The obvious answer is that the subjects which page A would have most in common with page B are the same ones it would have in common with nearly every other page in the collection. In the corpus I'm working with, the diarist mentions her son and daughter-in-law in 95% of pages, for the simple reason that she lives with them. If I choose two pages at random, I find that March 12, 1921 and August 12, 1919 both contain Ben and Jim doing agricultural work, Josie doing domestic work, and Julia's near-daily visit to Marvin's. The two pages are connected through those four subjects (as well as this similarly-disappointing "dinner"), but not in a way that is at all meaningful. So I decided that a page-to-page relatedness tool couldn't be built from the page-to-subject link data.
All that changed two weeks ago, when I was editing the 1921 diary and came across the mention of a "musick box". In trying to figure out whether or not Julia was referring to a phonograph by the term, I discovered that the string "musick box" occurred only two times: when the phonograph was ordered and the first time Julia heard it played. Each one of these mentions shed so much light on the other that I was forced to re-evaluate how pages are connected through subjects. In particular, I was reminded of the "you and one other" recommendations that LibraryThing offers. This is a feature that find other users with whom you share an obscure book. In this case, obscurity is defined as the book occurring only twice in the system: once in your library, once in the other user's.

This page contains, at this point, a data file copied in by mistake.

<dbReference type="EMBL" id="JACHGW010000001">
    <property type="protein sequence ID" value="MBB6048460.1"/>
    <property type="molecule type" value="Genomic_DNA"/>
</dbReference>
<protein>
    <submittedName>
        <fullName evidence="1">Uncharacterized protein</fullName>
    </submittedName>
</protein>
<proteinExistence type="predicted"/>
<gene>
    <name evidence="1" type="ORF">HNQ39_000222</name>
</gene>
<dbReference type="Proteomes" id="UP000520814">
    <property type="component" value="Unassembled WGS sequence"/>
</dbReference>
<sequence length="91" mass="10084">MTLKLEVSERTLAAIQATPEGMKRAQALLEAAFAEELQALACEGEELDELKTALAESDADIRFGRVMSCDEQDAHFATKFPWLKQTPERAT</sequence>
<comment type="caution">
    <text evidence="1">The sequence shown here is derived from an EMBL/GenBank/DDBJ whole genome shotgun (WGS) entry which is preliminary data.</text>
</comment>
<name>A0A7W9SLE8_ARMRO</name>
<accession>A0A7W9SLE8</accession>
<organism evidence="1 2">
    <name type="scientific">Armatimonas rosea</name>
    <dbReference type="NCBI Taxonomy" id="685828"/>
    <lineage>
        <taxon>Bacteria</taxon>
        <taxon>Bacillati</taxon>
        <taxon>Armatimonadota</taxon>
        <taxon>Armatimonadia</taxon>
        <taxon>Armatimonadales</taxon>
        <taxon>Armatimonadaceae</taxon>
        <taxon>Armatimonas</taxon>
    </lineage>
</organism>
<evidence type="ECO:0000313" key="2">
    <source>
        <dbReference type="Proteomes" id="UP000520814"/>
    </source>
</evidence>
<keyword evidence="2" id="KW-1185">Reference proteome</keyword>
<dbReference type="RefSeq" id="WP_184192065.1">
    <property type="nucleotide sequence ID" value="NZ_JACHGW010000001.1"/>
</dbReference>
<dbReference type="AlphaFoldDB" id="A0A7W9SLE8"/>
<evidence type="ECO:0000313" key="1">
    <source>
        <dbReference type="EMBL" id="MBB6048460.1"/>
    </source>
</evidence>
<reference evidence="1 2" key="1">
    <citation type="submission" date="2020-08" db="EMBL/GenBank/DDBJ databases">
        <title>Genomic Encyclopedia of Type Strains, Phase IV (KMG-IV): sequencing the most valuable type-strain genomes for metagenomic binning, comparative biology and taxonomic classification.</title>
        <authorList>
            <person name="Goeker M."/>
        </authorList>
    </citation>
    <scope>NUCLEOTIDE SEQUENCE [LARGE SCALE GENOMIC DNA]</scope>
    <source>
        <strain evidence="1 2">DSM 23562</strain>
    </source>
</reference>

This would be a relatively easy feature to implement in FromThePage. When displaying a page, perform this algorithm:
- For each subject link in the page, calculate how many times it is referenced within the collection, then
- Sort those subjects by reference count, and
- Take the 3 or 4 subject links with the lowest reference count and,
- Display the pages which link to those subjects.